Snatching profits and running losses

Lesson 1 of 2

Are you in control of your trading?

When you trade, your positions are subject to a number of uncontrollable variables. Market movement can be difficult to predict. Fast-moving news events can switch the direction of a market very quickly – sometimes too quickly for you to react.

But while you can’t dictate what happens to the markets, you can be disciplined with the variables that you do control:

  • How much you’re prepared to risk on each trade
  • When you’re going to enter a trade
  • How you’ll exit a trade

By defining these parameters before you enter a trade, you can take greater control over how much you can make or lose – even if you can’t control whether or not you’ll win.

It’s human nature

Research shows that we’re risk-averse when it comes to making money. We’d rather grab a quick win than risk losing it. This is true in trading, with a surprisingly high number of traders ‘snatching’ profits and missing out on potentially bigger gains.

For instance, let’s say you placed a trade on Wall Street, going long £5 per point. When you check the position in the platform, it’s already in profit by say £48.

Your natural instinct would probably be to close the position and take that profit.

While you would be taking a small profit, you could well have lost out on a bigger one – if the market continued to rise even by ten points you’d have doubled your profit. It’s worth remembering that if you snatch small profits, transaction costs like spread and commission will be amplified relative to your profit – eating into your returns.

You can take measures to stop yourself snatching profits. If your analysis suggests a market will rise to a peak height, you can set an order to close around that peak and take the maximum profit you think might be available. For more on orders to close, take a look at our course on setting stops and limits.

While we seem to be risk-averse when it comes to the money we’ve already got, when we’re losing money we’re bizarrely prepared to take on a lot more risk. Rather than seeing a small loss and thinking ‘let’s nip that in the bud’, we have a tendency to believe that the loss is bound to reverse.

If you took a position on the FTSE 100 for instance, you might see an early loss of say, £87.50.

But rather than closing it you leave it open, hoping it’ll turn around. However, it doesn’t and you go on to lose even more:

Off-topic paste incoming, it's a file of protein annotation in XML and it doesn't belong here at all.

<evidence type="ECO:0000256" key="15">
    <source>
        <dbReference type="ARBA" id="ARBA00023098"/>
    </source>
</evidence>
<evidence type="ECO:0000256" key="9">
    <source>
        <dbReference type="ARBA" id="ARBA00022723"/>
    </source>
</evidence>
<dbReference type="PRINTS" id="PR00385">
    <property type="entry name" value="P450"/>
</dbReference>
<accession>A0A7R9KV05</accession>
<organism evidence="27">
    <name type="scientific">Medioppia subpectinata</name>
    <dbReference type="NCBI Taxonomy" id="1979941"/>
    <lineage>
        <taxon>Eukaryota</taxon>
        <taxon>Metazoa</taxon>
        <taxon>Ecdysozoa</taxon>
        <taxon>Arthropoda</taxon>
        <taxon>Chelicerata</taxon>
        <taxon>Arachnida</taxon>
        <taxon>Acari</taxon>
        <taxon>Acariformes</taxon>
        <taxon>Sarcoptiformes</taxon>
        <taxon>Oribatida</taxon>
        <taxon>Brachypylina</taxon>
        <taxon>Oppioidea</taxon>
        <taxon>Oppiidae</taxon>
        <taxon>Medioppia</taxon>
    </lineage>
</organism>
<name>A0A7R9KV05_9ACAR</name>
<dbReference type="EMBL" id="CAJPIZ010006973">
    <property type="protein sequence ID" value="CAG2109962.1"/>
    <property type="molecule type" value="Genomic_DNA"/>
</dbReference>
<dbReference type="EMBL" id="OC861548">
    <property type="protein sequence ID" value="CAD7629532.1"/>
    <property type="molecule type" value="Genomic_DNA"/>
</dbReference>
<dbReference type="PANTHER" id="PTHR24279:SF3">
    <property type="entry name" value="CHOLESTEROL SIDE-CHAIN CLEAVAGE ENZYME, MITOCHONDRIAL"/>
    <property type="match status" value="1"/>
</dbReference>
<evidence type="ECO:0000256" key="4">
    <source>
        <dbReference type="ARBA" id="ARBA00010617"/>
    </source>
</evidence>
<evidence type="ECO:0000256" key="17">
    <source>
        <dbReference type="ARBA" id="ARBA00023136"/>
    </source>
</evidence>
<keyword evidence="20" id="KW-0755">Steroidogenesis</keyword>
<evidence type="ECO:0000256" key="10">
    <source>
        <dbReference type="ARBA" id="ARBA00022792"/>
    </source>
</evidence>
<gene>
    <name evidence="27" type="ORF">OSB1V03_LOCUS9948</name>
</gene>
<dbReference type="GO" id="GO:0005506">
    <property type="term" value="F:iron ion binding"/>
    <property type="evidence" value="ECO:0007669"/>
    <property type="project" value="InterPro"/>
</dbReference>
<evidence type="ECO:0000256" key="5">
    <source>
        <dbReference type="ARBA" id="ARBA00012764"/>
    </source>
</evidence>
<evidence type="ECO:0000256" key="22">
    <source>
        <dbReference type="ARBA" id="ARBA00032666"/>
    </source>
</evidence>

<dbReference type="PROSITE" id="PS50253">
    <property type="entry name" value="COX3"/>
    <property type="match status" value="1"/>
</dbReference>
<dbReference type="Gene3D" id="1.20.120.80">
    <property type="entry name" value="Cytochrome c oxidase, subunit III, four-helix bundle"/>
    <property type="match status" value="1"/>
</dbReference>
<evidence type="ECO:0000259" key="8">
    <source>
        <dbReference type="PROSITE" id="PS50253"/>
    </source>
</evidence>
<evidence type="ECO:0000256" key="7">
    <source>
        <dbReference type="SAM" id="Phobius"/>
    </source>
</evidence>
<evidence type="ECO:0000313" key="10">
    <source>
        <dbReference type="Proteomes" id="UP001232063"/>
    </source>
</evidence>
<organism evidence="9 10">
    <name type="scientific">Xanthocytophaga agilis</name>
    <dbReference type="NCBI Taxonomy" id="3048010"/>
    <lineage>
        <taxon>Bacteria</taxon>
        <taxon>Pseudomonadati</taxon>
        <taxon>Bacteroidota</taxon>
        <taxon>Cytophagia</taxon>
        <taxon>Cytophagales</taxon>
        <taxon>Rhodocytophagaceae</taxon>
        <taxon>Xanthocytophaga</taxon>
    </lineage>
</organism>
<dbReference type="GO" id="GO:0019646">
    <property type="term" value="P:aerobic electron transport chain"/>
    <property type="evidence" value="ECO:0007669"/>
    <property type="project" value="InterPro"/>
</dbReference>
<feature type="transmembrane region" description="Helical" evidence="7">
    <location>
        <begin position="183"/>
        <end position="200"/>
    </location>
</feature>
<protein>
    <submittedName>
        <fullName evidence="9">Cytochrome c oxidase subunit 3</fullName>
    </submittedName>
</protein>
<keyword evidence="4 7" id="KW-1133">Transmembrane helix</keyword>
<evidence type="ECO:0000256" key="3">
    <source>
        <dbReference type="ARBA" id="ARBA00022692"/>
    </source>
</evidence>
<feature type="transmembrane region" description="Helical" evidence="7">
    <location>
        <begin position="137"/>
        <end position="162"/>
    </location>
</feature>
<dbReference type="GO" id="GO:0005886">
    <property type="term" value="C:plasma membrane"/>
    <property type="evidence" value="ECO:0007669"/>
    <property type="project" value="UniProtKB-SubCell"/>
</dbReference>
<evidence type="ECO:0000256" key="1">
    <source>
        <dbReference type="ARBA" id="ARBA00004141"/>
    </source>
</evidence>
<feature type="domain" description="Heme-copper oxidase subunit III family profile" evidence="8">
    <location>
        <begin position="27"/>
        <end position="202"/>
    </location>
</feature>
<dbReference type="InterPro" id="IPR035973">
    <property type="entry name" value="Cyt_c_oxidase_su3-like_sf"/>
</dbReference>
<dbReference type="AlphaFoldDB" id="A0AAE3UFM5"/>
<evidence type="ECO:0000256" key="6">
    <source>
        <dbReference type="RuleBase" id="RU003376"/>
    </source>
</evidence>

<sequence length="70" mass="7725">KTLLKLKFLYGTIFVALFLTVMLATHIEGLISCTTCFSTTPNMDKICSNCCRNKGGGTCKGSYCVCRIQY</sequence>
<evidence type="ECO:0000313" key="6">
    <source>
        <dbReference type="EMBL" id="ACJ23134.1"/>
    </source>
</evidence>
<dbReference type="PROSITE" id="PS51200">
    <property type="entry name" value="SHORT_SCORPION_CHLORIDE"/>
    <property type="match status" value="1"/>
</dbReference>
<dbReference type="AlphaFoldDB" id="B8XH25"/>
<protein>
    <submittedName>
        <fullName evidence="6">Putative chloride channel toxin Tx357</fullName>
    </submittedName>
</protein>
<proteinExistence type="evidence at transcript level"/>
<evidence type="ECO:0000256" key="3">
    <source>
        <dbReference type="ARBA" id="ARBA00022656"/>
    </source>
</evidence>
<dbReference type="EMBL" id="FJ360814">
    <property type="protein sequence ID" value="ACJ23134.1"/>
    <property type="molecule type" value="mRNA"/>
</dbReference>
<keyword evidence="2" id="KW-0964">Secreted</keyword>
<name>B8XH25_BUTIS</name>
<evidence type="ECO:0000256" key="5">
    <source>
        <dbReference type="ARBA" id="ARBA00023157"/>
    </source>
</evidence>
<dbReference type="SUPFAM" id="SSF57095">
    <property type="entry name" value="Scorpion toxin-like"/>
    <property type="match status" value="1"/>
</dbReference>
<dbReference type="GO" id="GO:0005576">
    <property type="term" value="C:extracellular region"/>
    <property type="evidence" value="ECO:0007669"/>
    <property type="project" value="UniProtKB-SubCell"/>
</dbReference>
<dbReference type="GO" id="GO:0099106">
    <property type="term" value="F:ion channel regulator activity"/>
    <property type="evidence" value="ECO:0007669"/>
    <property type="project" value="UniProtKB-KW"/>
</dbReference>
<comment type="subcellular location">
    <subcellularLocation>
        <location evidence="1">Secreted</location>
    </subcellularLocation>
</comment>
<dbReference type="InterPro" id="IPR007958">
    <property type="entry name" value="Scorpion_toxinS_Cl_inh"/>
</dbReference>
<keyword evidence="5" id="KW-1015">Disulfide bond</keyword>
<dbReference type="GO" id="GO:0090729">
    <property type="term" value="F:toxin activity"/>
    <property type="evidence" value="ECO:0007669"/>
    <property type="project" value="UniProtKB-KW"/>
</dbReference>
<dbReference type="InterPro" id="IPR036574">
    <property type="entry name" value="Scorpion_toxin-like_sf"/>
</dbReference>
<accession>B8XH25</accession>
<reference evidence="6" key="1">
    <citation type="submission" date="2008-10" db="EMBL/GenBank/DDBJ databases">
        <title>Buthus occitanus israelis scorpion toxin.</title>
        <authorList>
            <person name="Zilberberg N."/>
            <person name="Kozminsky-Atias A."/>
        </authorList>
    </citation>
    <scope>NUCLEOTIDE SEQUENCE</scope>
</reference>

You can enforce risk limits by setting stop losses. This is a sensible approach if your analysis doesn’t suggest a market will turn around. Not setting risk limits, or failing to stick to them if you have set them, and leaving your positions open means you’ll be exposed to losing more than you may be comfortable with.

If you’re prone to snatching profits and letting your losses run, you’ll probably find that you have a fairly robust win rate. You can take a look at your win rate in the trade analytics tool in My IG. You’ll find the tool on the left-hand menu of the ‘live accounts’ tab.

Once you click into the tool scroll down to find your win rate:

However, you can’t view a good win rate in isolation. Your regular small wins can easily be outweighed by fewer, larger, losses. To get a clearer idea of how your trading is performing you should also take a look at your profit-to-loss ratio.

To break even, your profit-to-loss ratio should be around 1:1. You can still make money with a low profit-to-loss ratio, but you’d need a win rate of more than 50%. Plus, if you’re snatching wins to achieve this high win rate, the more likely it is that your profit-to-loss ratio will decrease as regular small profits are offset by greater losses. But, as we discussed earlier, markets are unpredictable. You can’t guarantee that every trade will go your way meaning you can’t control your win rate.

However, by setting those parameters we mentioned earlier in the lesson – defining the amount of risk you’re willing to take on each trade, when you’ll enter and exit the trade– you can enforce a level of discipline which should help increase your profit-to-loss ratio.

You can find out more about defining your risk in our ‘controlling risk’ lesson in our course on understanding risk, and planning when you’re going to enter a trade in our course on stops and limits . We’ll take a look at closer look at planning your exit, in the context of removing the temptation to snatch profits and run losses, in the next lesson of this course.


Go into the trade analytics tool and take a look at how your trading is performing. If you have a low profit-to-loss ratio, take a look at your trading history and try to identify positions where you’ve either let your losses run, or snatched a profit. Think about how you could’ve added stop losses to avoid this, and see if you could apply these to any positions you currently have opened.

Lesson summary

  • Take greater control of how much you win and lose by defining your risk and when you’ll enter and exit trades
  • It’s common mistake made by traders to let losses run and to snatch small profits
  • You can’t view your win rate in isolation, and should aim for a healthy profit-to-loss ratio
Lesson complete